A romantic weekend away for Rory and Sapphire turns to disaster in the independent feature The Same Circles from director Mark Garvey. Check out our review.
Mark Garvey has been rather prolific in the last few years, having made close to thirty short films since 2013, including such productions as Patchwork, Quenched, and Portmanteau. Now, he has completed his latest project – a full feature film entitled The Same Circles.
Rory (Simon Cleary) and Sapphire (Alice Phillipson) are a loved-up and happy couple enjoying a weekend away in Blackpool when they come across a group of drunken yobs dressed as pirates on a stag doo. After leering and some tormenting, the group attack the happy couple – leaving Rory unconscious and doing something so evil to Sapphire (or Saff as Rory calls her) that she won’t speak of it again, even after Rory’s prying and attempts to convince her to go to the police.
The couple returns home and Rory soon finds his girlfriend on the floor dead, having taken her own life – unable to live with what was done to her. Not only does this event leave Rory devastated but it also sends him completely off-track and obsessed with finding those responsible, even if it sends him to the other side of the country. What follows is a smart and often pretty brutal revenge flick, with Rory using his smarts and the power of the internet (Google in particular) to bring the yobs to their bloody demise.
There have been thousands of films prior to the Same Circles that tackle the subject of partners or spouses taking their revenge on the party who did them wrong, yet I found The Same Circles to be different enough to keep my interest firmly lit throughout the ninety-minute runtime. Simon Cleary plays Rory as a soft-spoken and likable man who would be voted “least likely to get into a fight” in any yearbook. Yet, he snaps and as they say “every man has his breaking point”. Watching Rory go from wimp to psychopath was fun and smartly done. Whilst I enjoyed the performances of Cleary and some of his co-stars, a couple of roles are a little miscast with lines being delivered without the gravitas needed and expected from a feature production.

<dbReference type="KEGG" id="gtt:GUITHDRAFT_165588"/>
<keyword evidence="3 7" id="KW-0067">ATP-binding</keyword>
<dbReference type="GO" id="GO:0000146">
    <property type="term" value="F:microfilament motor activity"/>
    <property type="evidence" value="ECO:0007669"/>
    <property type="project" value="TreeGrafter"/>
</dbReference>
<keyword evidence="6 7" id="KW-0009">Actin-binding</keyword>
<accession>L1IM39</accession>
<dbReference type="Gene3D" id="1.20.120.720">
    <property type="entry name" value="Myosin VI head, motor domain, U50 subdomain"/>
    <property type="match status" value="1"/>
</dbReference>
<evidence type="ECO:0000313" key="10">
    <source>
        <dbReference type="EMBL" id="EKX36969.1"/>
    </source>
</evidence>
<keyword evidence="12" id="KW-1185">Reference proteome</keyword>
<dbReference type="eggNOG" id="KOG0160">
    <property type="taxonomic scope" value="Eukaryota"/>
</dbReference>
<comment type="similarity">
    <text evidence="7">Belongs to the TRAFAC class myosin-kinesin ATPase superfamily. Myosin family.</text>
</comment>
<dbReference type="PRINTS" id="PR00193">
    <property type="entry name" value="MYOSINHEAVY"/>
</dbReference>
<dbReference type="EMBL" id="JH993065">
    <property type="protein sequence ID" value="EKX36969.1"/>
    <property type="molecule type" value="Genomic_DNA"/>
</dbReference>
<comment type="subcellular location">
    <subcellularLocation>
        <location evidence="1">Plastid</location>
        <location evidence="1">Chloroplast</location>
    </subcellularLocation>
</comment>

The film as a whole is shot very nicely and by using some skill in the cinematography and editing department. Mark Garvey wisely mixes up the pacing in scenes; sometimes using a multitude of shots and angles for one clip and then just one wide angle to show a whole scene in the next. It works. There were a few sound issues throughout the film, mostly with the levels during scenes where shouting is featured, which was most likely down to the sound mixer not preparing for the level change – it makes the audio distorted.
Overall, I really enjoyed The Same Circles. Whilst it wasn’t groundbreaking, it was still an enjoyable and intelligent revenge flick made on little money. If you, like me, enjoy clever thrillers, it’s definitely recommended.